You can never tell what unforseen life events can happen where your pet will need medical care. Accidents, illnesses, cancer, and other diseases can make owning a pet even that much more expensive. It's important to be prepared so that you are aren't suddenly in a position that you hadn't planned for. The ASPCA did a study on the average cost of owning a dog or a cat. (Note this is the average cost, for healthy thriving dogs or cats, and is not based on unforeseen illnesses or injuried.)

Here’s a detailed breakdown of what it costs to own a cat or dog:

  • Small dog – $1,314 the first year, $580 per year after
  • Medium dog – $1,580 the first year, $695 per year after
  • Large dog – $1,843 the first year, $875 per year after
  • Cat – $1,035 the first year, $670 per year after


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Pet Health Insurance for Cats & Dogs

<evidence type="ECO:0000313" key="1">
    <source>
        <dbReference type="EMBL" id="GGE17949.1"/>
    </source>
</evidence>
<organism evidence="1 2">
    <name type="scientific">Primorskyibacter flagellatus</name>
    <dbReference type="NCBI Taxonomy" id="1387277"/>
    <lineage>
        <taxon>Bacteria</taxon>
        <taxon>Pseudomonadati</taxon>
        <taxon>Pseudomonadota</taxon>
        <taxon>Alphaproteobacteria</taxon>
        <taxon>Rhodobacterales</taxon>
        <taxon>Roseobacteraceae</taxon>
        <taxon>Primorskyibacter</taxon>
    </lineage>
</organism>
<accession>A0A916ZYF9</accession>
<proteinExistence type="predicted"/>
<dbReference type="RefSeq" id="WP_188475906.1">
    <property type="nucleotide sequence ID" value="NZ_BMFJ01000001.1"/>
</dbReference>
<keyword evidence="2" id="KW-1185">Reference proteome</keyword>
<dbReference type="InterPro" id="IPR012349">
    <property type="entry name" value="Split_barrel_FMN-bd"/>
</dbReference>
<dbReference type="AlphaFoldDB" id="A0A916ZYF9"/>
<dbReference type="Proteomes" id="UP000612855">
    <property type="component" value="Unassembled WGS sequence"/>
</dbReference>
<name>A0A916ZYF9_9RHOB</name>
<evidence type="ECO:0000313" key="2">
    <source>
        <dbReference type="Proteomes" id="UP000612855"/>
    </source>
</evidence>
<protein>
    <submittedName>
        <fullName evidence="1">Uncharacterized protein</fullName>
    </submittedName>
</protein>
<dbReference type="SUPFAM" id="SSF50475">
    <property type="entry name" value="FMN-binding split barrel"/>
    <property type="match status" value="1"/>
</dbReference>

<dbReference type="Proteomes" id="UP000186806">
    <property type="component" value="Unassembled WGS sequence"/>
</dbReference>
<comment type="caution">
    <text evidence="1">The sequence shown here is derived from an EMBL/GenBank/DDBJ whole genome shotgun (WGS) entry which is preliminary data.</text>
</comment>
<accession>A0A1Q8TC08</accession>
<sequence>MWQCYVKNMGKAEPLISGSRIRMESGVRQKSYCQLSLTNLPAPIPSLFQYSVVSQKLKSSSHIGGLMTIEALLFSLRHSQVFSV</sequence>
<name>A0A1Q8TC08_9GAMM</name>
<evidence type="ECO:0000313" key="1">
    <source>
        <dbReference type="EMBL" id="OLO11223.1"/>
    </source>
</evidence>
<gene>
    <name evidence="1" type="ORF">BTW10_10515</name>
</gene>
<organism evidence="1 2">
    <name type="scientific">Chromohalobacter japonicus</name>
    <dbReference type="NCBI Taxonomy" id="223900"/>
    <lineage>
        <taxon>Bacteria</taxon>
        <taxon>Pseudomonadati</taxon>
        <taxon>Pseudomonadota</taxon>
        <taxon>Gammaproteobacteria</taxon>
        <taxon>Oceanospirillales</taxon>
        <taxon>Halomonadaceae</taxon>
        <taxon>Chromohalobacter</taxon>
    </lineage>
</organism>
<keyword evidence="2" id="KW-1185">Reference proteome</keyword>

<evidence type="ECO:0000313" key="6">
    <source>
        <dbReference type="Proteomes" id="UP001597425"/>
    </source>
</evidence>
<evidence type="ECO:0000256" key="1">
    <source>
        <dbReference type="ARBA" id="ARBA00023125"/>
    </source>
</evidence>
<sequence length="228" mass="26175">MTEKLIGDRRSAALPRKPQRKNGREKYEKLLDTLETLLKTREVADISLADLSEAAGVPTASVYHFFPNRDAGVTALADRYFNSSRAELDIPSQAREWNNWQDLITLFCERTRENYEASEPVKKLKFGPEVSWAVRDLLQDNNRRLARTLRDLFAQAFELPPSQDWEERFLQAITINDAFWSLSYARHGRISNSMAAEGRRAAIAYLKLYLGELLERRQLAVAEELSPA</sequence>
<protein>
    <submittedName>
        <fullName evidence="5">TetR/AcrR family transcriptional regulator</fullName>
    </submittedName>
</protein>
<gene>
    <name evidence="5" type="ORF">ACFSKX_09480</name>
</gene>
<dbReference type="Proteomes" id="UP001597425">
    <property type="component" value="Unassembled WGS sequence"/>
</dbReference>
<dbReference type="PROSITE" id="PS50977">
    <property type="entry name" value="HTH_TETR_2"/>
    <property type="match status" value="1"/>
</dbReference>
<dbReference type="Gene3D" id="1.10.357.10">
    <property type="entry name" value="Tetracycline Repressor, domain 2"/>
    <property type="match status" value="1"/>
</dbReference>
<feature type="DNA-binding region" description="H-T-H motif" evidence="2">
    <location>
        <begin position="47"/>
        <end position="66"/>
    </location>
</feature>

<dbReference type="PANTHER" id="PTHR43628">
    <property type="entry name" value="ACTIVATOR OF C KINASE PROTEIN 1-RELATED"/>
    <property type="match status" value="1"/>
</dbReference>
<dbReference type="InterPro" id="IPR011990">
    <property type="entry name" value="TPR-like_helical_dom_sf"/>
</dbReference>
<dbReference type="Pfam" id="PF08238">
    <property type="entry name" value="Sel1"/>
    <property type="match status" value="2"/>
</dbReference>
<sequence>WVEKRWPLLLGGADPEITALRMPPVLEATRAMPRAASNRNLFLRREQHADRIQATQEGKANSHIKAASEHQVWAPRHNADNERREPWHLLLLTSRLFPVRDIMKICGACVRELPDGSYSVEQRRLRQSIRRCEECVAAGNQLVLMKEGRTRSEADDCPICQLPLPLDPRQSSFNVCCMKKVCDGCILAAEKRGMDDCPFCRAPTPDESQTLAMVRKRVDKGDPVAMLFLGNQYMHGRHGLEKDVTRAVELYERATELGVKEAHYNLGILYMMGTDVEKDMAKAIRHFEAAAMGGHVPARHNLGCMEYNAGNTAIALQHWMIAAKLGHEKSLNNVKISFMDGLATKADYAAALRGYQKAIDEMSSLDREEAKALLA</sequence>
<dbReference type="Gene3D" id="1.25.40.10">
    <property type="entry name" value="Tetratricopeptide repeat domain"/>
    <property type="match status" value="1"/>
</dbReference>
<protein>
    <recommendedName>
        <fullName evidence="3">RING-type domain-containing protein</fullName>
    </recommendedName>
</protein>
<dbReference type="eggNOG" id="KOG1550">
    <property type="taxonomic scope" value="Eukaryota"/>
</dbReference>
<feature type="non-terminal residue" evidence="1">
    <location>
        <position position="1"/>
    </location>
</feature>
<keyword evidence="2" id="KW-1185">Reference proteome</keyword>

New treatments and monstrous bills

What's changed in recent years is the state of veterinary science, as well as the economics of running a veterinary practice. Vets today can offer treatments that were unheard of just a few years ago -- and at prices that could make you howl. Consider:

  • Treatments once reserved for humans, from radiation therapy to kidney transplants, are now available for pets. That means once-fatal conditions are now treatable at costs ranging from $1,000 to more than $5,000.
  • Vets have access to increasingly sophisticated and costly diagnostic tools, such as MRIs. Such screenings not only boost the cost of exams but often detect problems that once would have gone unnoticed and untreated.
  • These expensive tools and procedures have helped create health care inflation in the pet doctor world.

Of the estimated $45.4 billion Americans spent on their pets in 2009, $12.2 billion -- 27% of the total cost -- was expected to be devoted to veterinary care, according to the American Pet Products Association. That would be a 10% increase from 2008.

But pet owners with insurance are still a small minority. The American Veterinary Medical Association estimates that in 2007, 72 million dogs and nearly 82 million cats were kept as pets in the U.S. Yet there were only 850,000 pet insurance policies in effect that year, according to the National Commission on Veterinary Economic Issues.